camera store - sold photos/cameras

Disneyland - employee cafeteria

teaching assistant - UCLA

research assistant - UCLA

medical photo lab - took in orders from doctors

AMPAS - Oscar folk (started the microfiching of all the paper files of the library there)

AIC - Personnel minion Art Institute of Chicago

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I only worked summers because the rule was I saved what I could and my parents matched what I'd saved.

 

For university I worked as a Medical Office Assistant (you didn't have to go to school to become one then), in a semi-fast food restaurant and I did some housecleaning for cash a few times. I had other jobs in high school.

 

To live on my own I was an Adminstrative Assistant, worked in a clothing store, was a full time piano teacher (did housecleaning on the side while I built it up, and gradually dropped it), worked food prep in a restaurant, and I spent a summer working with a professional window washer.

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When I was in high school, living on my own with baby, I worked at a company where we placed people into stores on weekend mornings doing product sampling, giving out coupons, etc. The following year, I became the manager at that company. I also attended school. Later in THAT year, I also took a job waitressing.

 

After that, I was mostly a stay at home mom.

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Grocery store cashier, retail store bookkeeping clerk, day camp counselor for special needs kids (did NOT pay well, but very rewarding), office receptionist/administrative assistant, university fundraising telemarketer (did NOT do well at that.) I mostly worked summers and breaks, but my last semester I did the telemarketing job during the school year.

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I detasseled seed corn before college and during college and earned a lot of money!

 

In college:

 

Library aide

RA

Greeter (basically I sat at the dorm entrance at a desk and answered questions while the full time person got lunch/dinner breaks)

Day Care worker

Ass't Stage Manager for our college summer theater program

I worked at reunions and different events at our college over the summer.

 

I think that's it.

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My first job was with Kelly Girls--I collated catalogs for some company. It was soooo boring that I sang to myself the entire time (I don't sing well). Someone finally came and helped me. It was only a temp job.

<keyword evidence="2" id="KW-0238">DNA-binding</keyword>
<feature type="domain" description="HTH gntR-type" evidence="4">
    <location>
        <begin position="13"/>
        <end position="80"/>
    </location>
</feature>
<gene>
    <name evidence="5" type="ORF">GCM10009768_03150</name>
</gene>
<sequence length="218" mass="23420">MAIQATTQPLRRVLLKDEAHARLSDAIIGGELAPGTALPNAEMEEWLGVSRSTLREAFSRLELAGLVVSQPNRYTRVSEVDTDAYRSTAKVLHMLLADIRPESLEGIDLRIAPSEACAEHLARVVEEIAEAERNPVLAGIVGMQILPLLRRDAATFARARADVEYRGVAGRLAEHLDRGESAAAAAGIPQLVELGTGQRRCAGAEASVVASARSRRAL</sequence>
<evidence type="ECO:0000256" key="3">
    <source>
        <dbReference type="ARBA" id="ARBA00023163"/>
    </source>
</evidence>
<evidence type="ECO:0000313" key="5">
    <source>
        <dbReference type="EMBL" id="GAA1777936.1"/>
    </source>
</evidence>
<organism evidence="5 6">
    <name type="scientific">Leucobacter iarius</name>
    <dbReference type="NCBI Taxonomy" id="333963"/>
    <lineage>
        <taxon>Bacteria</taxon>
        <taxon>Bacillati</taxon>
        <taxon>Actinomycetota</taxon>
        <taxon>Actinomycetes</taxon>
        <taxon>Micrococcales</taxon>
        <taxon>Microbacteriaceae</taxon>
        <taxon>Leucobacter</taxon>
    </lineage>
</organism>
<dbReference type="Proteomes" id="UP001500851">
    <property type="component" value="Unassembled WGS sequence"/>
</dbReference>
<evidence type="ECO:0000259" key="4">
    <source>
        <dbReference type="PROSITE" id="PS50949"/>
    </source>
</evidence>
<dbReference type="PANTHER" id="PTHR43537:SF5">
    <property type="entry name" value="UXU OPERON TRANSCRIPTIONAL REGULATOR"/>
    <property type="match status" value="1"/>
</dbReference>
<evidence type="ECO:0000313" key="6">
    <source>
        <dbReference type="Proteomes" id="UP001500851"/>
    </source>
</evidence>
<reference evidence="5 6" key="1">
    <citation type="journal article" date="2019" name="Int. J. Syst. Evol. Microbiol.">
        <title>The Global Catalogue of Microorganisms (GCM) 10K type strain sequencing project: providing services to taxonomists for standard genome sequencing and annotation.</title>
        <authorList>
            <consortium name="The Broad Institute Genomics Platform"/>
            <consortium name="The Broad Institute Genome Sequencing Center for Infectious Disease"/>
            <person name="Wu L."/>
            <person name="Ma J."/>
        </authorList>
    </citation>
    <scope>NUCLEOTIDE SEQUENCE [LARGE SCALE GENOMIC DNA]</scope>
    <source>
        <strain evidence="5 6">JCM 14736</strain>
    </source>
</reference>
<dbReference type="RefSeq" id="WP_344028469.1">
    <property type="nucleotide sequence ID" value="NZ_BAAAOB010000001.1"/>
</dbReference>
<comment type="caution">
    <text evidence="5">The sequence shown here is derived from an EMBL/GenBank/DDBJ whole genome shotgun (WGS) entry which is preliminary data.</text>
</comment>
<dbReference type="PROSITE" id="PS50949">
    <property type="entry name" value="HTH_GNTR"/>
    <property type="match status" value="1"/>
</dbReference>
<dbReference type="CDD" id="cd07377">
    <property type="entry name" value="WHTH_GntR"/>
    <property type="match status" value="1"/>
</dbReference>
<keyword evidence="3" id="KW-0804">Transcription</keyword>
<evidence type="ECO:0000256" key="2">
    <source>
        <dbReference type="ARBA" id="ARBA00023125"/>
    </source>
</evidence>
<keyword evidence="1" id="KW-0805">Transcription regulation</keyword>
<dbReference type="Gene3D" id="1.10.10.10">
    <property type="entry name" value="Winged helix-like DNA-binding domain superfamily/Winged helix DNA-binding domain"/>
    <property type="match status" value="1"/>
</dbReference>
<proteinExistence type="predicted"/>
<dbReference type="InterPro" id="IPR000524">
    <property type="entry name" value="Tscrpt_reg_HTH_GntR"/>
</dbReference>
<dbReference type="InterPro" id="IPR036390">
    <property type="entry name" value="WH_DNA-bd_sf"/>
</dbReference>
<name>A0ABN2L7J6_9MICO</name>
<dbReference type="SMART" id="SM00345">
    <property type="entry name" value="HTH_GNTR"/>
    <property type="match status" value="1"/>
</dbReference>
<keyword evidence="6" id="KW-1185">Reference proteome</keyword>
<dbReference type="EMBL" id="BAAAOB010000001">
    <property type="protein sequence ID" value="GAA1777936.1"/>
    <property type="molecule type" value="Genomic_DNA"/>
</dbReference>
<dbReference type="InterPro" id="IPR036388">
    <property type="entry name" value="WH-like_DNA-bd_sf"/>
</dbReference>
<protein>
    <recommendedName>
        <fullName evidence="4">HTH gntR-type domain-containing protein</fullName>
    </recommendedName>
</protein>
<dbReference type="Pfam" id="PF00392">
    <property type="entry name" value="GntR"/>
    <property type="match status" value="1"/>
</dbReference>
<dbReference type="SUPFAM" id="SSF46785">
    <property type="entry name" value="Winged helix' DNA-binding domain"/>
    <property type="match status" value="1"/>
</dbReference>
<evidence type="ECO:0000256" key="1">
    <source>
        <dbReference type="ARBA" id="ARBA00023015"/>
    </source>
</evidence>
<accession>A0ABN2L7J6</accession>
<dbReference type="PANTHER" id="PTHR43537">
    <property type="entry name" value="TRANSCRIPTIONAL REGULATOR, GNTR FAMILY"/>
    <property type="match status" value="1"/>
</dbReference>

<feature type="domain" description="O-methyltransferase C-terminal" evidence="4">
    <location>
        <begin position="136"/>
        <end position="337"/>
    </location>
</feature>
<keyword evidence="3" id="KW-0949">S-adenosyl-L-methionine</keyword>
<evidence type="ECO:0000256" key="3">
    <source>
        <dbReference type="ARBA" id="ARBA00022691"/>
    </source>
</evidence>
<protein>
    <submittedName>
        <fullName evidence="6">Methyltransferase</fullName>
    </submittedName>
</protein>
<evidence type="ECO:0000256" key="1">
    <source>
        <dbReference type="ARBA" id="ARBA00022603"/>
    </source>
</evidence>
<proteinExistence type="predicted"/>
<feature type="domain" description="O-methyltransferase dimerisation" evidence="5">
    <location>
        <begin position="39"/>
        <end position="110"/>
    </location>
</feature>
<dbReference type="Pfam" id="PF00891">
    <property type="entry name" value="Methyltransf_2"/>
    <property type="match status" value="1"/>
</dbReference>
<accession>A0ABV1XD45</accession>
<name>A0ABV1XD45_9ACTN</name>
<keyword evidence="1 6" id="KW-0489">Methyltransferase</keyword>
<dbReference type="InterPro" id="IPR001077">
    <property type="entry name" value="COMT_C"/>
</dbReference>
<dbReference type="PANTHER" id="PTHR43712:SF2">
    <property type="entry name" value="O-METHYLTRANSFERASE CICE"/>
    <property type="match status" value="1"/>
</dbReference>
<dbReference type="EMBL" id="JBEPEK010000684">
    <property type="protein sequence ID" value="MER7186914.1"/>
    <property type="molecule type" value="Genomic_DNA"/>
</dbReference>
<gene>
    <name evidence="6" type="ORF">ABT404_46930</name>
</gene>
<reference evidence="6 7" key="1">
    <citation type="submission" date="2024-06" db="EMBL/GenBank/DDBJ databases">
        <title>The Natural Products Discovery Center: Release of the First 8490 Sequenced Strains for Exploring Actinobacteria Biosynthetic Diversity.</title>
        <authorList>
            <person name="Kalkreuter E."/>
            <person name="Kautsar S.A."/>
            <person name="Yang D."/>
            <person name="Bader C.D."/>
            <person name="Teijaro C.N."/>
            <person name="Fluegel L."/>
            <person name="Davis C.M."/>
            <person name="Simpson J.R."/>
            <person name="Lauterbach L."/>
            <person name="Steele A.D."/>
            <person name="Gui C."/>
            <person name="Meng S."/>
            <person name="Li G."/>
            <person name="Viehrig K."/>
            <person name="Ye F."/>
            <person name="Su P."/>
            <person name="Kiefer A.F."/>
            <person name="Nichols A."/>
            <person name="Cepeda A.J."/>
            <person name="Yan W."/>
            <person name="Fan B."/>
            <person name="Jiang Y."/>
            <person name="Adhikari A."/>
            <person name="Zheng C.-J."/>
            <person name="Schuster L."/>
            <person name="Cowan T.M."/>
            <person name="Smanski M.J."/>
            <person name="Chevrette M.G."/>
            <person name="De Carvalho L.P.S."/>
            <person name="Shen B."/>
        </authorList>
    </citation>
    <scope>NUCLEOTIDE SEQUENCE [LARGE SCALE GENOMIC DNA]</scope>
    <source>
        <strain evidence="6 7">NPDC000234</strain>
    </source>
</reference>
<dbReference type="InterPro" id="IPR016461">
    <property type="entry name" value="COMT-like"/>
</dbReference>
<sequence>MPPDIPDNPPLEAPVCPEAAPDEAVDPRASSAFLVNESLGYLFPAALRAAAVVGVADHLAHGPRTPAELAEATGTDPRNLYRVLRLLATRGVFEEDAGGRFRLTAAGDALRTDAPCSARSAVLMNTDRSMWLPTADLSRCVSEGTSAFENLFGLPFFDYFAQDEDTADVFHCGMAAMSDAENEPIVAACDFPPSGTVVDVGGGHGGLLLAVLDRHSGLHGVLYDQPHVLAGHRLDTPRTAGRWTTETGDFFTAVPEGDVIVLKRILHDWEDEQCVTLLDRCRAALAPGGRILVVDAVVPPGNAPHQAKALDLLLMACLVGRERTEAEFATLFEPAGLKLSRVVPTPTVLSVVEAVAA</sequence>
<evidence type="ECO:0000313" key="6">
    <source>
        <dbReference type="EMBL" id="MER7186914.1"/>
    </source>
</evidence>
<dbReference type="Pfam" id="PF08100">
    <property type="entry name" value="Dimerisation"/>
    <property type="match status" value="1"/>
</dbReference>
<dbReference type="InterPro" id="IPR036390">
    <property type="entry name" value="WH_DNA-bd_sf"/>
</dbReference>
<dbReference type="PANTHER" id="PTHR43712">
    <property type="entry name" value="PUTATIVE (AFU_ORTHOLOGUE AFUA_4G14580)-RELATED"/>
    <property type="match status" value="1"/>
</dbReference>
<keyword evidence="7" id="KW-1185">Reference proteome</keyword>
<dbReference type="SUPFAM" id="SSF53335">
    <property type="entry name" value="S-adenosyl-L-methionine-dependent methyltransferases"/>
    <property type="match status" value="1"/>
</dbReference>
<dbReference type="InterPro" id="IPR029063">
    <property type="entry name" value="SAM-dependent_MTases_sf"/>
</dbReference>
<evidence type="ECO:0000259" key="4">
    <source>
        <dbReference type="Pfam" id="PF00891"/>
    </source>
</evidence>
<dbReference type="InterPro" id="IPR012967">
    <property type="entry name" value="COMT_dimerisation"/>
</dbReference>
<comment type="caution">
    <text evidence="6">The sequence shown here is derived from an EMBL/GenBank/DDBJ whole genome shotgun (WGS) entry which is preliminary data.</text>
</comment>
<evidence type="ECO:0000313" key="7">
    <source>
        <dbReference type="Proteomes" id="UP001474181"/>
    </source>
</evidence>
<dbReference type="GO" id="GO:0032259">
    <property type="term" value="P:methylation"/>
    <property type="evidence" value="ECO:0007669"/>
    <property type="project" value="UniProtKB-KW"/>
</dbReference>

I taught 2 summers of summer camp, first year for preschoolers and the next for 3/4 graders (I think). I learned that South Florida preschool parents tip, very, very well. SF 3/4th grade parents don't tip at all. It was a lot of fun.

 

I worked in college as a telemarketer (sort of) in the college development dept. It was my first job to get fired from--because I hated it so much, I didn't show up for work. It haunted me for years.

 

After college, I worked one year as a receptionist in a law office. 40 hours a week for 150 dollars a week, no benefits. I gained about 25 pounds.

 

After that, I taught various ages at schools.

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While unmarried and on my own, I taught Fine Arts History at a couple of universities (not both at the same time).

 

Lots of things while I was attending university:

Library clerk

Used book store clerk

Antique store clerk

Pizza delivery girl

Vegetarian bakery assistant

Roadie

Stage actress (mostly musicals)

When I was "of age" I started as a bar back, then when I could license to tend bar, I made most of my tuition, fees, books, and living expenses as a bartender. It didn't pay well but the tips were where the money came from. College kids drink. A lot. And they're very irresponsible with their drinking money. More good tips for me! :D

 

I would recommend bartending for three reasons:

1) It doesn't interfere with your class scheduling as much as other jobs can.

2) At a good bar, you can rake in major tips and make more money in 2 nights than other part-time jobs will pay you in a month. I routinely made over $500 in tips on any given weekend night -- and that was back in the late 80's and 90's.

3) After you see that many stinking drunk people puking and stumbling around and generally making complete fools of themselves, you'll likely not become an alcoholic. It's a real turn-off to drinking.

Edited by Audrey
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I worked at McDonald's as a cashier, janitor, and cook (yuk). Then at a bookstore as a clerk.

 

The next summer I landed a job in a teargas grenade factory owned by a defense contractor. It got me in the company's door (BTW, never rub your eyes when exposed to teargas, and wash yourself with laundry detergent). After that, I co-oped with the same company in all kinds of positions, including electronic assembler, inspector, and engineering assistant in several departments. When I got my degree, I worked as an EE at the same place.

 

 

GardenMom